Yesterday (15 March 2023), the Government announced its Spring Budget 2023, which included some long awaited changes to the current Customs regime (“Customs Package“). Broadly, the announcements capture improvements following the Government’s 2022 Call for Evidence on an independent Customs regime. Many of the changes have been anticipated by businesses (such as the Advance Valuation Rulings mechanism which we have blogged about separately today as well). A summary of these changes is set out below:

Simplified Customs Declaration Process (“SCDP”) improvements:

  • Allowing for one aggregate supplementary declaration to be submitted for goods imported over the course of a month, reducing the total number of declarations that have to be submitted.
  • Modest increase in the amount of time allowed for the submission of supplementary declarations (from the fourth working day to the 10th calendar day of the month) and final supplementary declarations (from the fourth working day to the 11th calendar day of the month) for imports and exports (in the case of exports where it relates to more than one consignment of goods).

Transit simplifications improvements:

  • Planned measures to simplify inbound and outbound transit facilitation and proposals are under development based on user feedback. These will include modernising processes for authorised consignees (inbound) and reducing costs for authorised consignors by making a 100% guarantee waiver the default position during the authorisation process (outbound).
  • Informal engagement with industry on these proposals will take place in Summer 2023.

Modernising Authorisations

  • Streamlining and digitisation of customs and excise authorisation processes. A new self-serve portal will allow businesses to apply for and manage authorisations.
  • The existing 42 different authorisations will be divided into 5 new authorisation groups: Authorised Economic Operator (AEO), Fiscal, Simplifications and Declarations, Transit, and Ports and Wharves. An Excise group will be added. Under the new system, traders will only have to make a single application to access all the facilitations within the group.
  • Informal engagement with industry for the next phase of this project starts in March and delivery is targeted for the second half of 2023.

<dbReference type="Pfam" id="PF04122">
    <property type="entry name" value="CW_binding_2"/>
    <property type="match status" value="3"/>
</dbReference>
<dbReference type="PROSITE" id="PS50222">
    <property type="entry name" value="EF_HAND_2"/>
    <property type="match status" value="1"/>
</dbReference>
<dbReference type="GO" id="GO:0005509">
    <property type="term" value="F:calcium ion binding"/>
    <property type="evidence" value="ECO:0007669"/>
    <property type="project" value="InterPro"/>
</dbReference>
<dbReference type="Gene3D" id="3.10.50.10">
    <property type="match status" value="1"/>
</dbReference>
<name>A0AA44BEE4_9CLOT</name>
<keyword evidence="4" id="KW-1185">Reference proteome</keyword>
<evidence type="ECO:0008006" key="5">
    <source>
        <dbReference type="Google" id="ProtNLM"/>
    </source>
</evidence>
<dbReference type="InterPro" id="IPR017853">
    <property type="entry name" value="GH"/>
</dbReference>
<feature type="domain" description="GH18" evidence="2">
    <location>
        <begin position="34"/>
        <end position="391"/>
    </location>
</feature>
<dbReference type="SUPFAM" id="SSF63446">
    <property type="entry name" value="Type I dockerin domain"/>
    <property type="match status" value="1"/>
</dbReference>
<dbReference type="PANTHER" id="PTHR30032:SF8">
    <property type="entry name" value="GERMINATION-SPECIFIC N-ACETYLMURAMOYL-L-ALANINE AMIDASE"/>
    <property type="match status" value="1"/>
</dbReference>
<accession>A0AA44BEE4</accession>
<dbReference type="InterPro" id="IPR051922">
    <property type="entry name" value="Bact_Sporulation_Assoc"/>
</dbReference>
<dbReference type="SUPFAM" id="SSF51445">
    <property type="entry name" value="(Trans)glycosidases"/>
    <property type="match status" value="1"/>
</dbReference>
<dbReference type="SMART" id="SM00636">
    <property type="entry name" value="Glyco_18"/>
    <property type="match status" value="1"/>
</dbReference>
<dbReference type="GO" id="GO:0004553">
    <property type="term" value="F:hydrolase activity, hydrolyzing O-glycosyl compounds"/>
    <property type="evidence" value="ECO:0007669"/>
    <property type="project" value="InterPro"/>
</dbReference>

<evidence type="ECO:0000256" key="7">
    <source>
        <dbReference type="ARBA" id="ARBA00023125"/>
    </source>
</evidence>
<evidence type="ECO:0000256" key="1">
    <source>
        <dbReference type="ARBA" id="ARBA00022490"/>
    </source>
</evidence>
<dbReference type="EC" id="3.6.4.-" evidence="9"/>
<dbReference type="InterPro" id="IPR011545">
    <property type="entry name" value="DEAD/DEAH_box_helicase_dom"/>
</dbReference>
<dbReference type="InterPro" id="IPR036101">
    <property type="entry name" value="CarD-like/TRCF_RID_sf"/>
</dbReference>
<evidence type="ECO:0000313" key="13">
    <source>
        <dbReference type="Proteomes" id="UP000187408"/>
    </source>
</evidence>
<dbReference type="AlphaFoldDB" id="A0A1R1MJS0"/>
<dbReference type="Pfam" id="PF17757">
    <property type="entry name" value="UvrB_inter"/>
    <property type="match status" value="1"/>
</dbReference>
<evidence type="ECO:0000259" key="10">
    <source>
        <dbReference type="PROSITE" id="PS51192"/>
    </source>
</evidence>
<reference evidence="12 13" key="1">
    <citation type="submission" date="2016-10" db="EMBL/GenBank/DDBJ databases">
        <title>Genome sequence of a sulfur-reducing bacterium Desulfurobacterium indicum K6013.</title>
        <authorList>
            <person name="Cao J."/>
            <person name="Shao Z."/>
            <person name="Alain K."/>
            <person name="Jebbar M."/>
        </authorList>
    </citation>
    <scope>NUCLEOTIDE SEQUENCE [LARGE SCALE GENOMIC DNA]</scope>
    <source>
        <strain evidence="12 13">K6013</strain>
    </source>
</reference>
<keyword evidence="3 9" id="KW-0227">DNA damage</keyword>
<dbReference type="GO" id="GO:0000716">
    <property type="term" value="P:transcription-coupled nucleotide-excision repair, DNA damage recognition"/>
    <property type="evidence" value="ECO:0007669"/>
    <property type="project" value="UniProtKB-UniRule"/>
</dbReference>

Changes Further in the Future

Changes to Customs Guarantees for Special Procedures, Temporary Storage and Duty Deferment

  • The Government is considering potential changes to enable more traders to be authorised to use certain customs facilitations without a financial guarantee, in a move designed to benefit SMEs.

Review on Simplifying Customs Declarations Requirements

  • The Government is reviewing the customs declaration requirements to assess the scope for simplification of both simplified and standard declarations for imports and exports, with a particular focus on export declarations and minimising the burden on small businesses.

If you’re interested in receiving updates on the implementation of these measures please get in touch with a member of the team.


Alexandra is an associate in the London Competition, Trade and Foreign Investment practice. Her focus is on international trade, particularly in customs compliance issues. Alexandra advises clients on import matters, including customs valuation and rules of origin. She has worked with clients on customs investigations and valuation disputes.


Rini joined Baker McKenzie after six years with the Canadian government, having worked on Brexit policy, as well in trade and tax litigation. She obtained her legal training with the Canadian government with the Trade Law Bureau and the Department of Justice. Her background in trade matters spans legal advisory, litigation and policy, having worked on free trade agreements, WTO litigation on market access and trade remedies issues. Prior to joining the Canadian government, she was a government affairs associate at one of Canada's most recognizable brands.